# Change $\int_0^\sqrt{2}\int_x^\sqrt{4-x^2}\sin\left(x^2+y^2\right)\:dy\:dx$ to polar coordinates

This is a homework problem, so please do not give more than hints. I must convert \begin{align} \int_0^\sqrt{2}\int_x^\sqrt{4-x^2}\sin\left(x^2+y^2\right)\:dy\:dx\tag{1} \end{align} to polar coordinates. This is my attempt: \begin{align} \int_{\pi/4}^{\pi/2}\int_{\color{red}{2\cos\left(\theta\right)}}^{\color{red}{2\sin\left(\theta\right)}}\sin\left(r^2\right)r\:dr\:d\theta,\tag{2} \end{align} but I am unsure about the $\color{red}{\text{red}}$ limits, because while I am solving I end up at \begin{align} \int_{\pi/4}^{\pi/2}\frac{\cos\left(4\cos^2\left(\theta\right)\right)}{2}-\frac{\cos\left(4\sin^2\left(\theta\right)\right)}{2}\:d\theta\tag{3} \end{align} after a single round of $u$-substitution. There's no way it should end up here, unless it's really easy and I'm just not thinking...

I think the upper limit is $\color{red}{2\sin\left(\theta\right)}$ because a substitution of $2\cos\left(\theta\right)$ into $\sqrt{4-x^2}$ results in \begin{align} \sqrt{4-x^2}&=\sqrt{4-4\cos^2\left(\theta\right)}\\ &=2\sin\left(\theta\right), \end{align} and the lower limit is $\color{red}{2\cos\left(\theta\right)}$ by direct substitution as before.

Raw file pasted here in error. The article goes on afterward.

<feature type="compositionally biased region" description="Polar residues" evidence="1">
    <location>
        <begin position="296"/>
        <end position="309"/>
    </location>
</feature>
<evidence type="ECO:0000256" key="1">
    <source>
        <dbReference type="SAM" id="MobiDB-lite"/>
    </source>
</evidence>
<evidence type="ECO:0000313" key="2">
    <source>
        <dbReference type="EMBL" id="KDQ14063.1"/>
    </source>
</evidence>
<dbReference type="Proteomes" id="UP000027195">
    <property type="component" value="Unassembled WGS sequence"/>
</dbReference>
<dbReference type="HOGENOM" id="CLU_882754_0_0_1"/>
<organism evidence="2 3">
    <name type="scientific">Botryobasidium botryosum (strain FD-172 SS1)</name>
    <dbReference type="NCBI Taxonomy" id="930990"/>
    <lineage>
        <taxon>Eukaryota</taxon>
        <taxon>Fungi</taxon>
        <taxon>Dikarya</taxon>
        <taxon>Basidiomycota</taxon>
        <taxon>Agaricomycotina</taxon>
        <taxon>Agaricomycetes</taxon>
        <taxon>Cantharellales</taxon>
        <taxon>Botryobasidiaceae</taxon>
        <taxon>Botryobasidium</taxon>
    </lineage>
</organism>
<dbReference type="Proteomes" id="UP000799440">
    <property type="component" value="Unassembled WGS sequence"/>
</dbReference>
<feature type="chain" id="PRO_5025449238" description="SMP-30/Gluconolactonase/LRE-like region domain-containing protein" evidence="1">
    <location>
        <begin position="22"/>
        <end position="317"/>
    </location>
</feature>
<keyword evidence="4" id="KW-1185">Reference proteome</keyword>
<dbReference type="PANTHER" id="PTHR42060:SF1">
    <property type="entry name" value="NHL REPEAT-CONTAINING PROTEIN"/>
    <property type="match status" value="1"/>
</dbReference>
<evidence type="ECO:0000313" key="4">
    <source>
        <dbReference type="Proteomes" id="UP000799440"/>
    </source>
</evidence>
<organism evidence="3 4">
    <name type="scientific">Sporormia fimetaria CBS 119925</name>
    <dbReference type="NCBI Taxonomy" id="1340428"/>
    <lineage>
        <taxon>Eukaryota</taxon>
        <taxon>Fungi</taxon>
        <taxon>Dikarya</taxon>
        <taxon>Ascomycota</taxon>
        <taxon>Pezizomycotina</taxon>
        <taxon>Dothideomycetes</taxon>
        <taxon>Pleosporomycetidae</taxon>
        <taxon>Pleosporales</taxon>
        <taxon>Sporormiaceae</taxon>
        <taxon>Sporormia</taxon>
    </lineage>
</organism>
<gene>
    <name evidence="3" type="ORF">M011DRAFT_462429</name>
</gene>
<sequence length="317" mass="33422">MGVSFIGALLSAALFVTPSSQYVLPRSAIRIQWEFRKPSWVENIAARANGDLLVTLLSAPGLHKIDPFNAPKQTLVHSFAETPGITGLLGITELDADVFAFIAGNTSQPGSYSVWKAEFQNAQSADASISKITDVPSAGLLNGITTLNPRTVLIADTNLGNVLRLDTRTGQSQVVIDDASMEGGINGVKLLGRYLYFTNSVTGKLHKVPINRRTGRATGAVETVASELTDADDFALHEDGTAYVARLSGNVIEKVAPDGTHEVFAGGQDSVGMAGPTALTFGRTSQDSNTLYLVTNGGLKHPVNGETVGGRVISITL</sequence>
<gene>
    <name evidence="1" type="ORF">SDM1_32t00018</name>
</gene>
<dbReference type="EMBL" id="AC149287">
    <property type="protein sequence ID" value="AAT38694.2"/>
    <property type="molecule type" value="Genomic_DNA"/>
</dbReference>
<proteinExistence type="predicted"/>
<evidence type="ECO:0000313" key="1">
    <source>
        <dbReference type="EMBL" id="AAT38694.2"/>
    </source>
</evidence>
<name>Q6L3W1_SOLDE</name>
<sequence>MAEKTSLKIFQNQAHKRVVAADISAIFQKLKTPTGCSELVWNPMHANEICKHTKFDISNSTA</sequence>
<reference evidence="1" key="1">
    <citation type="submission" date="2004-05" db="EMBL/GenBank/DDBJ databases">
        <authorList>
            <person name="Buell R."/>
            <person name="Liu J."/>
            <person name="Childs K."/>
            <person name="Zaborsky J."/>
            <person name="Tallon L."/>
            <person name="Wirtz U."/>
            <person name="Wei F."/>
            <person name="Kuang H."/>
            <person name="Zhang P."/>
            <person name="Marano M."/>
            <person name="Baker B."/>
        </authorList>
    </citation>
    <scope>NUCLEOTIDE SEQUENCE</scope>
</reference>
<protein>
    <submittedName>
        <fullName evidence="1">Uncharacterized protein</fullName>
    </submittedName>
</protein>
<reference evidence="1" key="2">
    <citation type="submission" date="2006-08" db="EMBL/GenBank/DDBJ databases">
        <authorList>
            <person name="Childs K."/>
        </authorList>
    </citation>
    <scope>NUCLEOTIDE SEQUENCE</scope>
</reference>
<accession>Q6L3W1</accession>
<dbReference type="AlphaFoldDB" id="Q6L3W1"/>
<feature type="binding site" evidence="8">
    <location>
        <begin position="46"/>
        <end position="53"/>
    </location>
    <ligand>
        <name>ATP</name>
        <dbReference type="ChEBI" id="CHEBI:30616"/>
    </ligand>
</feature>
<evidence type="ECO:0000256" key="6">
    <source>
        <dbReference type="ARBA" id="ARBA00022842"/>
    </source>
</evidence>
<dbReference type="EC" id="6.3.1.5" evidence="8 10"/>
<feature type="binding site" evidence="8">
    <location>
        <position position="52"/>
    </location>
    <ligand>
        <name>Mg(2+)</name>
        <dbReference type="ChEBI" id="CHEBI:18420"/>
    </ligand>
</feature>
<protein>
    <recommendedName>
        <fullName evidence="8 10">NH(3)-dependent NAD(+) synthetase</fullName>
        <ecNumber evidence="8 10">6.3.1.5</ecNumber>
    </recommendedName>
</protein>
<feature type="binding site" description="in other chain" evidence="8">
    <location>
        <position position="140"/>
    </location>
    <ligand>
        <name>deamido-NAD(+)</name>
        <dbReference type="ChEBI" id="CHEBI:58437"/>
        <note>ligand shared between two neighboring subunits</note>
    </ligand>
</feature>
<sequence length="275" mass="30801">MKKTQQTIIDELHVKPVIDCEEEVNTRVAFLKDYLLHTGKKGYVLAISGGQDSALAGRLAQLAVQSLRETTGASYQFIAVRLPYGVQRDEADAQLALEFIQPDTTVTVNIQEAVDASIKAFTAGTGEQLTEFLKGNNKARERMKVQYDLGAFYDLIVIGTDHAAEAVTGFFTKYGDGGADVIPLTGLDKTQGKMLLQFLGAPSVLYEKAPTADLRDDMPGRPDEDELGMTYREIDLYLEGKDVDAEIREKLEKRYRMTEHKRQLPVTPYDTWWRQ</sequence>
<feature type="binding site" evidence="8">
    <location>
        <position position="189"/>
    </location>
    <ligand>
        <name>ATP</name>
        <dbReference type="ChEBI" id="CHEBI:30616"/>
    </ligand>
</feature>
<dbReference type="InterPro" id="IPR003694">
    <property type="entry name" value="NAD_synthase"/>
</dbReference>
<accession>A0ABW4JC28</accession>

Here is my $u$-substitution:

Let $\xi=r^2$, then $d\xi/2r=dr$, resulting in \begin{align} ;\;\int r\sin\left(r^2\right)\:dr&=\frac{1}{2}\int \sin\left(\xi\right)\:d\xi\\ &=\frac{-\cos\left(\xi\right)}{2}=\frac{-\cos\left(r^2\right)}{2}\bigg| \end{align} Thus, \begin{align} \int_{\pi/4}^{\pi/2}\int_{2\cos\left(\theta\right)}^{2\sin\left(\theta\right)}r\sin\left(r^2\right)\:dr\:d\theta&=\int_{\pi/4}^{\pi/2}\left[\frac{-\cos\left(r^2\right)}{2}\right]_{2\cos\left(\theta\right)}^{2\sin\left(\theta\right)}\;d\theta. \end{align} Where have I gone wrong?

• The advice is always the same for this sort of question: draw a picture, and then you know what the region actually looks like. – Chappers Apr 17 '15 at 0:10

firstly, you must sketch the region $$\int_{\pi /4}^{\pi /2}\int_{0}^{2}\sin(r^2)rdrd\theta$$
Can you now fix the limits of $r$ and $\theta$?